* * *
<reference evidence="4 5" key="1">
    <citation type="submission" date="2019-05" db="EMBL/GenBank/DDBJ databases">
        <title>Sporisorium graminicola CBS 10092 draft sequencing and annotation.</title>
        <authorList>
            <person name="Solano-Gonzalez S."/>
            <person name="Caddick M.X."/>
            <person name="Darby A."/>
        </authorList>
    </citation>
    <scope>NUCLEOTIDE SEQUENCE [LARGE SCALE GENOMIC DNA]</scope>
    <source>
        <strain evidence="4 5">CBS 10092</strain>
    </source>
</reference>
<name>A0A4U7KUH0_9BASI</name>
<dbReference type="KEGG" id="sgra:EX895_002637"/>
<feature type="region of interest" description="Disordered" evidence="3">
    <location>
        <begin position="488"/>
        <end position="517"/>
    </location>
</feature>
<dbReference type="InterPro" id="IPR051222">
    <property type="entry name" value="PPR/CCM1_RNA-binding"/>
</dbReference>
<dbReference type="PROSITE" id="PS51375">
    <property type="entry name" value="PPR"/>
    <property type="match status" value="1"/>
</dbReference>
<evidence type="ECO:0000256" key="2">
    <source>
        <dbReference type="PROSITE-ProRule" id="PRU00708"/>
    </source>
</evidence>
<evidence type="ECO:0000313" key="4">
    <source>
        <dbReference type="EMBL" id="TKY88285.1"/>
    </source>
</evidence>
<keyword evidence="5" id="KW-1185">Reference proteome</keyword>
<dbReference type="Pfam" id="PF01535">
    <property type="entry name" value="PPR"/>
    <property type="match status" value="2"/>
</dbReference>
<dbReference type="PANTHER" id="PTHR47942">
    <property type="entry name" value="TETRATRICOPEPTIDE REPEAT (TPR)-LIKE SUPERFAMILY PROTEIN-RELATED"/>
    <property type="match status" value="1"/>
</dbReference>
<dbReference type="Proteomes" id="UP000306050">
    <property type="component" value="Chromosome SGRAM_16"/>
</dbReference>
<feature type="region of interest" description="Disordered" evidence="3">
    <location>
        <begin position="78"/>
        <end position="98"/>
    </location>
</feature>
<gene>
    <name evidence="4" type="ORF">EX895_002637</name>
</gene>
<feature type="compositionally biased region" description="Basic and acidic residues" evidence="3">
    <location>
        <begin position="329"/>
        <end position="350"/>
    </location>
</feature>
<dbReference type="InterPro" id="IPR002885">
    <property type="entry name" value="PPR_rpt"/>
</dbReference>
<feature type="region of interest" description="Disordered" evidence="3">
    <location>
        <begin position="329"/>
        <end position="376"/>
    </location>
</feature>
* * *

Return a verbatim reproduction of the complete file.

<reference evidence="4 5" key="1">
    <citation type="submission" date="2019-05" db="EMBL/GenBank/DDBJ databases">
        <title>Sporisorium graminicola CBS 10092 draft sequencing and annotation.</title>
        <authorList>
            <person name="Solano-Gonzalez S."/>
            <person name="Caddick M.X."/>
            <person name="Darby A."/>
        </authorList>
    </citation>
    <scope>NUCLEOTIDE SEQUENCE [LARGE SCALE GENOMIC DNA]</scope>
    <source>
        <strain evidence="4 5">CBS 10092</strain>
    </source>
</reference>
<name>A0A4U7KUH0_9BASI</name>
<dbReference type="KEGG" id="sgra:EX895_002637"/>
<feature type="region of interest" description="Disordered" evidence="3">
    <location>
        <begin position="488"/>
        <end position="517"/>
    </location>
</feature>
<dbReference type="InterPro" id="IPR051222">
    <property type="entry name" value="PPR/CCM1_RNA-binding"/>
</dbReference>
<dbReference type="PROSITE" id="PS51375">
    <property type="entry name" value="PPR"/>
    <property type="match status" value="1"/>
</dbReference>
<evidence type="ECO:0000256" key="2">
    <source>
        <dbReference type="PROSITE-ProRule" id="PRU00708"/>
    </source>
</evidence>
<evidence type="ECO:0000313" key="4">
    <source>
        <dbReference type="EMBL" id="TKY88285.1"/>
    </source>
</evidence>
<keyword evidence="5" id="KW-1185">Reference proteome</keyword>
<dbReference type="Pfam" id="PF01535">
    <property type="entry name" value="PPR"/>
    <property type="match status" value="2"/>
</dbReference>
<dbReference type="PANTHER" id="PTHR47942">
    <property type="entry name" value="TETRATRICOPEPTIDE REPEAT (TPR)-LIKE SUPERFAMILY PROTEIN-RELATED"/>
    <property type="match status" value="1"/>
</dbReference>
<dbReference type="Proteomes" id="UP000306050">
    <property type="component" value="Chromosome SGRAM_16"/>
</dbReference>
<feature type="region of interest" description="Disordered" evidence="3">
    <location>
        <begin position="78"/>
        <end position="98"/>
    </location>
</feature>
<gene>
    <name evidence="4" type="ORF">EX895_002637</name>
</gene>
<feature type="compositionally biased region" description="Basic and acidic residues" evidence="3">
    <location>
        <begin position="329"/>
        <end position="350"/>
    </location>
</feature>
<dbReference type="InterPro" id="IPR002885">
    <property type="entry name" value="PPR_rpt"/>
</dbReference>
<feature type="region of interest" description="Disordered" evidence="3">
    <location>
        <begin position="329"/>
        <end position="376"/>
    </location>
</feature>